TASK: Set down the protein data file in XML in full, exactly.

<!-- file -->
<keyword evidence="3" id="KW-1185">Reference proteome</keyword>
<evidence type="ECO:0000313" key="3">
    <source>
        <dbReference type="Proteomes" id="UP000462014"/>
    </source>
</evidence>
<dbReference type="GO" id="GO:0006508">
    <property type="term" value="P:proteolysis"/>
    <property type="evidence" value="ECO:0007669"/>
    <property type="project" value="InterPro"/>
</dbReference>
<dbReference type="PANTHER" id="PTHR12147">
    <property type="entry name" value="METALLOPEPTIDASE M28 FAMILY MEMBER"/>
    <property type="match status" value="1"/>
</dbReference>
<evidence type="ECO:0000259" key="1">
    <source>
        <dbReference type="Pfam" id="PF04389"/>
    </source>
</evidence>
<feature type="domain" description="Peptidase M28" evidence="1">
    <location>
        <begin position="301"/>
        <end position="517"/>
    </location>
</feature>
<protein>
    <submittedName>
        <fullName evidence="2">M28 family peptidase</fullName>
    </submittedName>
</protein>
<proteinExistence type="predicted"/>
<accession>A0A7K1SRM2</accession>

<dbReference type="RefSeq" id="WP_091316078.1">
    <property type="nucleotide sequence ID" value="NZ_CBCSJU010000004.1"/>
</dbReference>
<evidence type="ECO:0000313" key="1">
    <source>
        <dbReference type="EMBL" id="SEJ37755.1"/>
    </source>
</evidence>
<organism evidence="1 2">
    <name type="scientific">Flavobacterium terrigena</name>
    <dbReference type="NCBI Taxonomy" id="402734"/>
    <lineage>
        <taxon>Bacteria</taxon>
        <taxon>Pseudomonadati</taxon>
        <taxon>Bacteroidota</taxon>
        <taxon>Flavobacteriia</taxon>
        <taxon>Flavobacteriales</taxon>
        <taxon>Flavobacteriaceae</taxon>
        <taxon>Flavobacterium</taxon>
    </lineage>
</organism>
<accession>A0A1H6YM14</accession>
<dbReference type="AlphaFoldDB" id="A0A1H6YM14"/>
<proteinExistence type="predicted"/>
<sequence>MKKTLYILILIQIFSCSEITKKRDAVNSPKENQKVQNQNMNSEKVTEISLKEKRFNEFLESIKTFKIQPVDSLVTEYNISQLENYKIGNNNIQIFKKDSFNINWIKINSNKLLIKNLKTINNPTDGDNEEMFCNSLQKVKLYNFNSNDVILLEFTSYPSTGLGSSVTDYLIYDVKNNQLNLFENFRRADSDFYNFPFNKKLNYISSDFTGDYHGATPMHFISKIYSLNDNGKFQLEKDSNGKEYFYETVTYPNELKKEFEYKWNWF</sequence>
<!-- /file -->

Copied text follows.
<keyword evidence="3" id="KW-1185">Reference proteome</keyword>
<evidence type="ECO:0000313" key="3">
    <source>
        <dbReference type="Proteomes" id="UP000462014"/>
    </source>
</evidence>
<dbReference type="GO" id="GO:0006508">
    <property type="term" value="P:proteolysis"/>
    <property type="evidence" value="ECO:0007669"/>
    <property type="project" value="InterPro"/>
</dbReference>
<dbReference type="PANTHER" id="PTHR12147">
    <property type="entry name" value="METALLOPEPTIDASE M28 FAMILY MEMBER"/>
    <property type="match status" value="1"/>
</dbReference>
<evidence type="ECO:0000259" key="1">
    <source>
        <dbReference type="Pfam" id="PF04389"/>
    </source>
</evidence>
<feature type="domain" description="Peptidase M28" evidence="1">
    <location>
        <begin position="301"/>
        <end position="517"/>
    </location>
</feature>
<protein>
    <submittedName>
        <fullName evidence="2">M28 family peptidase</fullName>
    </submittedName>
</protein>
<proteinExistence type="predicted"/>
<accession>A0A7K1SRM2</accession>

<dbReference type="RefSeq" id="WP_091316078.1">
    <property type="nucleotide sequence ID" value="NZ_CBCSJU010000004.1"/>
</dbReference>
<evidence type="ECO:0000313" key="1">
    <source>
        <dbReference type="EMBL" id="SEJ37755.1"/>
    </source>
</evidence>
<organism evidence="1 2">
    <name type="scientific">Flavobacterium terrigena</name>
    <dbReference type="NCBI Taxonomy" id="402734"/>
    <lineage>
        <taxon>Bacteria</taxon>
        <taxon>Pseudomonadati</taxon>
        <taxon>Bacteroidota</taxon>
        <taxon>Flavobacteriia</taxon>
        <taxon>Flavobacteriales</taxon>
        <taxon>Flavobacteriaceae</taxon>
        <taxon>Flavobacterium</taxon>
    </lineage>
</organism>
<accession>A0A1H6YM14</accession>
<dbReference type="AlphaFoldDB" id="A0A1H6YM14"/>
<proteinExistence type="predicted"/>
<sequence>MKKTLYILILIQIFSCSEITKKRDAVNSPKENQKVQNQNMNSEKVTEISLKEKRFNEFLESIKTFKIQPVDSLVTEYNISQLENYKIGNNNIQIFKKDSFNINWIKINSNKLLIKNLKTINNPTDGDNEEMFCNSLQKVKLYNFNSNDVILLEFTSYPSTGLGSSVTDYLIYDVKNNQLNLFENFRRADSDFYNFPFNKKLNYISSDFTGDYHGATPMHFISKIYSLNDNGKFQLEKDSNGKEYFYETVTYPNELKKEFEYKWNWF</sequence>